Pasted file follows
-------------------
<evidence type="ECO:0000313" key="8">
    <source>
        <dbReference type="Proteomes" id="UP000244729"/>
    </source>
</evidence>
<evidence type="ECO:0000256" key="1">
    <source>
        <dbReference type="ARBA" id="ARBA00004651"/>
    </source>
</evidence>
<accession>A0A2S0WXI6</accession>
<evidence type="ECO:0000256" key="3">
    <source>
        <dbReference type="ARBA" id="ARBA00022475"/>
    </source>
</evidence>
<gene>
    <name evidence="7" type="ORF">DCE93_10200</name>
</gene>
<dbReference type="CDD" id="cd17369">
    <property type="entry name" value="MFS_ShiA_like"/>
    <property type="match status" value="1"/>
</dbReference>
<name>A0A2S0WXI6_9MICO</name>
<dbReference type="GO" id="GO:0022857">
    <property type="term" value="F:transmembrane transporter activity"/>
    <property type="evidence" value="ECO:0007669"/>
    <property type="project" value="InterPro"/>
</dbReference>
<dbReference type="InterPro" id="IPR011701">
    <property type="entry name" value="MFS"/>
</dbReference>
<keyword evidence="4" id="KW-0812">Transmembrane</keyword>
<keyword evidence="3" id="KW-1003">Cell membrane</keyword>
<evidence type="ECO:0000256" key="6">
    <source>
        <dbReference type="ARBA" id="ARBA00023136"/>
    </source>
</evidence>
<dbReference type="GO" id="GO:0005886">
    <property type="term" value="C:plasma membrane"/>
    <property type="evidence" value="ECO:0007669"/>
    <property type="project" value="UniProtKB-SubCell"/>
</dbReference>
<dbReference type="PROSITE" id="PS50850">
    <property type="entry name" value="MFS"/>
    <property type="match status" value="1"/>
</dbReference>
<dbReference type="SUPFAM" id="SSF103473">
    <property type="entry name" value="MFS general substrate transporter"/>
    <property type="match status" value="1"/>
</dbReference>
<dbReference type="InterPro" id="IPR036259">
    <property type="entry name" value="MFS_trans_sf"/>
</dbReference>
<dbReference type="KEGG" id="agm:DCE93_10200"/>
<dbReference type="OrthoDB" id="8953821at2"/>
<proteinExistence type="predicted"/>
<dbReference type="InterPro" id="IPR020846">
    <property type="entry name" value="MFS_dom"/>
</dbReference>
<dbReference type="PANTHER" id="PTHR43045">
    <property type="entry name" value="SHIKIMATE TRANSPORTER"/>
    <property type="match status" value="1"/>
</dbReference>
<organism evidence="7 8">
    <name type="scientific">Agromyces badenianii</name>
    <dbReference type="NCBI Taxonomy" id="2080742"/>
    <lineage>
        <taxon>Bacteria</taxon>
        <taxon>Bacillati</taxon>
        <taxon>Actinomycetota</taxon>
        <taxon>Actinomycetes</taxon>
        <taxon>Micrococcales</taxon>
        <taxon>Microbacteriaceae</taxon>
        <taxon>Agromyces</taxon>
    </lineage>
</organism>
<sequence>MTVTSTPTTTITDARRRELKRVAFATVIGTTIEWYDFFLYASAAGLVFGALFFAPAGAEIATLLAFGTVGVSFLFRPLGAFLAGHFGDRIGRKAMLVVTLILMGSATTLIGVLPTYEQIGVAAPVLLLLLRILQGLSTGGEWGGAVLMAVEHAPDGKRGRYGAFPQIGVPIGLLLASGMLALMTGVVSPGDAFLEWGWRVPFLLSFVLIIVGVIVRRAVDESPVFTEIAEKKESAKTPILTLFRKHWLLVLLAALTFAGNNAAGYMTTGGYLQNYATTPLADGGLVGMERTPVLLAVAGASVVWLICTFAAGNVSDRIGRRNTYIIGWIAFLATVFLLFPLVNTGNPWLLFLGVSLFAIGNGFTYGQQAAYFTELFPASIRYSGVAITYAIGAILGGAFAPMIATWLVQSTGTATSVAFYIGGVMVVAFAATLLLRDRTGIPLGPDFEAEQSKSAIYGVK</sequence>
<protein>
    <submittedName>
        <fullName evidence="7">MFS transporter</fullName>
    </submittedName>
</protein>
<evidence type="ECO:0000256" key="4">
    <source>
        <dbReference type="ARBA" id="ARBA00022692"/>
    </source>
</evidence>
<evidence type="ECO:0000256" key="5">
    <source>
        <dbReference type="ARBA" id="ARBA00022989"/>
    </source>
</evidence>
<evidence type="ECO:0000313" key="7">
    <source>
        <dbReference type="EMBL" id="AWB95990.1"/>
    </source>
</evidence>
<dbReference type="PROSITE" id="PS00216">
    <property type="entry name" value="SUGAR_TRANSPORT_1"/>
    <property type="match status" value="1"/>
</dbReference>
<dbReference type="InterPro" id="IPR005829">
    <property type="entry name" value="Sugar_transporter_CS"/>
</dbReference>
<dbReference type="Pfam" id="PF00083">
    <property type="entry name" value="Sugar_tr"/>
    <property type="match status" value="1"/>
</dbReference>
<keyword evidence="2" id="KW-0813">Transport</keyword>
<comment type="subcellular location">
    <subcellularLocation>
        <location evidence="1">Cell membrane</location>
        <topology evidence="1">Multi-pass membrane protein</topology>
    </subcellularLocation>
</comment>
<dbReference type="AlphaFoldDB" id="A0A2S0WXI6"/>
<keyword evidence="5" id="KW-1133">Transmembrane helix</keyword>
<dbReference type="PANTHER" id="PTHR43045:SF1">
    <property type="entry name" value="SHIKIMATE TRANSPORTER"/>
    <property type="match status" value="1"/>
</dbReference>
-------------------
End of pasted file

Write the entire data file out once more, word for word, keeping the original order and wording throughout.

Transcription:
<evidence type="ECO:0000313" key="8">
    <source>
        <dbReference type="Proteomes" id="UP000244729"/>
    </source>
</evidence>
<evidence type="ECO:0000256" key="1">
    <source>
        <dbReference type="ARBA" id="ARBA00004651"/>
    </source>
</evidence>
<accession>A0A2S0WXI6</accession>
<evidence type="ECO:0000256" key="3">
    <source>
        <dbReference type="ARBA" id="ARBA00022475"/>
    </source>
</evidence>
<gene>
    <name evidence="7" type="ORF">DCE93_10200</name>
</gene>
<dbReference type="CDD" id="cd17369">
    <property type="entry name" value="MFS_ShiA_like"/>
    <property type="match status" value="1"/>
</dbReference>
<name>A0A2S0WXI6_9MICO</name>
<dbReference type="GO" id="GO:0022857">
    <property type="term" value="F:transmembrane transporter activity"/>
    <property type="evidence" value="ECO:0007669"/>
    <property type="project" value="InterPro"/>
</dbReference>
<dbReference type="InterPro" id="IPR011701">
    <property type="entry name" value="MFS"/>
</dbReference>
<keyword evidence="4" id="KW-0812">Transmembrane</keyword>
<keyword evidence="3" id="KW-1003">Cell membrane</keyword>
<evidence type="ECO:0000256" key="6">
    <source>
        <dbReference type="ARBA" id="ARBA00023136"/>
    </source>
</evidence>
<dbReference type="GO" id="GO:0005886">
    <property type="term" value="C:plasma membrane"/>
    <property type="evidence" value="ECO:0007669"/>
    <property type="project" value="UniProtKB-SubCell"/>
</dbReference>
<dbReference type="PROSITE" id="PS50850">
    <property type="entry name" value="MFS"/>
    <property type="match status" value="1"/>
</dbReference>
<dbReference type="SUPFAM" id="SSF103473">
    <property type="entry name" value="MFS general substrate transporter"/>
    <property type="match status" value="1"/>
</dbReference>
<dbReference type="InterPro" id="IPR036259">
    <property type="entry name" value="MFS_trans_sf"/>
</dbReference>
<dbReference type="KEGG" id="agm:DCE93_10200"/>
<dbReference type="OrthoDB" id="8953821at2"/>
<proteinExistence type="predicted"/>
<dbReference type="InterPro" id="IPR020846">
    <property type="entry name" value="MFS_dom"/>
</dbReference>
<dbReference type="PANTHER" id="PTHR43045">
    <property type="entry name" value="SHIKIMATE TRANSPORTER"/>
    <property type="match status" value="1"/>
</dbReference>
<organism evidence="7 8">
    <name type="scientific">Agromyces badenianii</name>
    <dbReference type="NCBI Taxonomy" id="2080742"/>
    <lineage>
        <taxon>Bacteria</taxon>
        <taxon>Bacillati</taxon>
        <taxon>Actinomycetota</taxon>
        <taxon>Actinomycetes</taxon>
        <taxon>Micrococcales</taxon>
        <taxon>Microbacteriaceae</taxon>
        <taxon>Agromyces</taxon>
    </lineage>
</organism>
<sequence>MTVTSTPTTTITDARRRELKRVAFATVIGTTIEWYDFFLYASAAGLVFGALFFAPAGAEIATLLAFGTVGVSFLFRPLGAFLAGHFGDRIGRKAMLVVTLILMGSATTLIGVLPTYEQIGVAAPVLLLLLRILQGLSTGGEWGGAVLMAVEHAPDGKRGRYGAFPQIGVPIGLLLASGMLALMTGVVSPGDAFLEWGWRVPFLLSFVLIIVGVIVRRAVDESPVFTEIAEKKESAKTPILTLFRKHWLLVLLAALTFAGNNAAGYMTTGGYLQNYATTPLADGGLVGMERTPVLLAVAGASVVWLICTFAAGNVSDRIGRRNTYIIGWIAFLATVFLLFPLVNTGNPWLLFLGVSLFAIGNGFTYGQQAAYFTELFPASIRYSGVAITYAIGAILGGAFAPMIATWLVQSTGTATSVAFYIGGVMVVAFAATLLLRDRTGIPLGPDFEAEQSKSAIYGVK</sequence>
<protein>
    <submittedName>
        <fullName evidence="7">MFS transporter</fullName>
    </submittedName>
</protein>
<evidence type="ECO:0000256" key="4">
    <source>
        <dbReference type="ARBA" id="ARBA00022692"/>
    </source>
</evidence>
<evidence type="ECO:0000256" key="5">
    <source>
        <dbReference type="ARBA" id="ARBA00022989"/>
    </source>
</evidence>
<evidence type="ECO:0000313" key="7">
    <source>
        <dbReference type="EMBL" id="AWB95990.1"/>
    </source>
</evidence>
<dbReference type="PROSITE" id="PS00216">
    <property type="entry name" value="SUGAR_TRANSPORT_1"/>
    <property type="match status" value="1"/>
</dbReference>
<dbReference type="InterPro" id="IPR005829">
    <property type="entry name" value="Sugar_transporter_CS"/>
</dbReference>
<dbReference type="Pfam" id="PF00083">
    <property type="entry name" value="Sugar_tr"/>
    <property type="match status" value="1"/>
</dbReference>
<keyword evidence="2" id="KW-0813">Transport</keyword>
<comment type="subcellular location">
    <subcellularLocation>
        <location evidence="1">Cell membrane</location>
        <topology evidence="1">Multi-pass membrane protein</topology>
    </subcellularLocation>
</comment>
<dbReference type="AlphaFoldDB" id="A0A2S0WXI6"/>
<keyword evidence="5" id="KW-1133">Transmembrane helix</keyword>
<dbReference type="PANTHER" id="PTHR43045:SF1">
    <property type="entry name" value="SHIKIMATE TRANSPORTER"/>
    <property type="match status" value="1"/>
</dbReference>